Play – and Doing Nothing


When we talk about play in my workshops, it’s usually in relation to the importance of play for young children. What about play for adults: play, relaxation-and, doing nothing?

In a synchronistic Christmas moment, everyone in my family gave everyone else art supplies: paints, little canvases, clay. We painted and sculpted for hours, like kids discovering that yellow and blue make green. It was fun. It was just plain fun, and very relaxing: individual, yet communal.
I gave my daughter a book: The Art of Doing Nothing: Simple Ways to Make Time for Yourself by Veronique Vienne and Erica Lennard. I found it at the wonderful Brattleboro Books, a used bookstore that never fails. It was almost a joke, just a way to remind my daughter to take time for herself in the middle of her last year of undergraduate school. It didn’t say anything we hadn’t said to each other over the last few years – breathe, relax, listen. The part about procrastination is a bit strange. Anyway – we need no help with that.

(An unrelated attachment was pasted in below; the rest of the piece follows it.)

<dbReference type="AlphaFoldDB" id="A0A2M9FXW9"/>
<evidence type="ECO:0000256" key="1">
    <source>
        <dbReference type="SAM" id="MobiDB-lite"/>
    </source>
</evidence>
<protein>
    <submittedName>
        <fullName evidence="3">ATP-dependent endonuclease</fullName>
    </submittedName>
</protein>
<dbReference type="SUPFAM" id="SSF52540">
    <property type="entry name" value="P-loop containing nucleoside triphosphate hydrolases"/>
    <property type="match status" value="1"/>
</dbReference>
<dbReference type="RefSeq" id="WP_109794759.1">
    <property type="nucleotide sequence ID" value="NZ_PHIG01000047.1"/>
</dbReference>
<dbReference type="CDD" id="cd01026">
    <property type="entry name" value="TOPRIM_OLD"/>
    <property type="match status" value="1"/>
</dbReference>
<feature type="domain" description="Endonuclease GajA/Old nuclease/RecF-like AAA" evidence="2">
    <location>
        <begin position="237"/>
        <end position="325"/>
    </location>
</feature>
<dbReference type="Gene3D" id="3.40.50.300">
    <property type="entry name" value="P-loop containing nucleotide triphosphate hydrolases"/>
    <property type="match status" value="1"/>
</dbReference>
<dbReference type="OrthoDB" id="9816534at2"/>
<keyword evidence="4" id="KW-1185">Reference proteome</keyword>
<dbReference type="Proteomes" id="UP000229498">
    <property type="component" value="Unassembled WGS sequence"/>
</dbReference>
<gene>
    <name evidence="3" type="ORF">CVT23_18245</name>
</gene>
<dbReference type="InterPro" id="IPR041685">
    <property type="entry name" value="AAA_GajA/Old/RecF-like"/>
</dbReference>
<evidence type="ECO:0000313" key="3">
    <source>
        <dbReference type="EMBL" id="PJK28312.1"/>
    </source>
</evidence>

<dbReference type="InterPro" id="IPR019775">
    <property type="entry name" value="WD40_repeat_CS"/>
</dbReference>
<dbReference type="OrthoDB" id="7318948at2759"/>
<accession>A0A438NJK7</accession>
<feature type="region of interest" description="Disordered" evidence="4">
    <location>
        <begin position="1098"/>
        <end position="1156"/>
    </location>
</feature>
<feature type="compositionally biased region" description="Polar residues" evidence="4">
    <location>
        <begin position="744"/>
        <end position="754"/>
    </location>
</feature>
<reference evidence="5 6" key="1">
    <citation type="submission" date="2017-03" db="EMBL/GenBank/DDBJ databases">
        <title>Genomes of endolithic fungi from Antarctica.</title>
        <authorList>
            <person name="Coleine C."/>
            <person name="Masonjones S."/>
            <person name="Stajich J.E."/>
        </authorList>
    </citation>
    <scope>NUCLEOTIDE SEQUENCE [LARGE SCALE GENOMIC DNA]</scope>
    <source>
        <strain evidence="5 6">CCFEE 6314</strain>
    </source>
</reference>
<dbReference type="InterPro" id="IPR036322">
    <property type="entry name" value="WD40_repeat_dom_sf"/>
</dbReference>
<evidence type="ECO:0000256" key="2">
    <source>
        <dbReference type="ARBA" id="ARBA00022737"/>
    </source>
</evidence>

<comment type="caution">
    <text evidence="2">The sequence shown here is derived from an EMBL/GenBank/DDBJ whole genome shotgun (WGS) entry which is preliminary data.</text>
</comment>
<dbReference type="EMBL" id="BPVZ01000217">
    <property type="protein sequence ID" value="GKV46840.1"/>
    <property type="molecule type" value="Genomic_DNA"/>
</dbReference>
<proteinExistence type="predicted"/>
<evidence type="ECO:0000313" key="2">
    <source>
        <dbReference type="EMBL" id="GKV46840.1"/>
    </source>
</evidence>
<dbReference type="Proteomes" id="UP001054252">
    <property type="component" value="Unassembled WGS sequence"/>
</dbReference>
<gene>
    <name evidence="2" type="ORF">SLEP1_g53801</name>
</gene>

As I leafed through it, I realized l need to intentionally take time to play and – to just listen, to just digest the experiences of the day. When there’s a need for “down-time,” because things have been hectic or there have been deadlines to meet, it’s easy to forget the big picture, to flick the switch and see what’s “on” or go online and surf. That may work for a while, since it’s a change of pace, but not in the long run. So, counter-intuitive as it may seem, in the spirit of Julia Cameron’s “artist date”- The Artist’s Way  – I’m going to my calendar and posting periodic reminders to myself: “do” nothing – just listen – or play.

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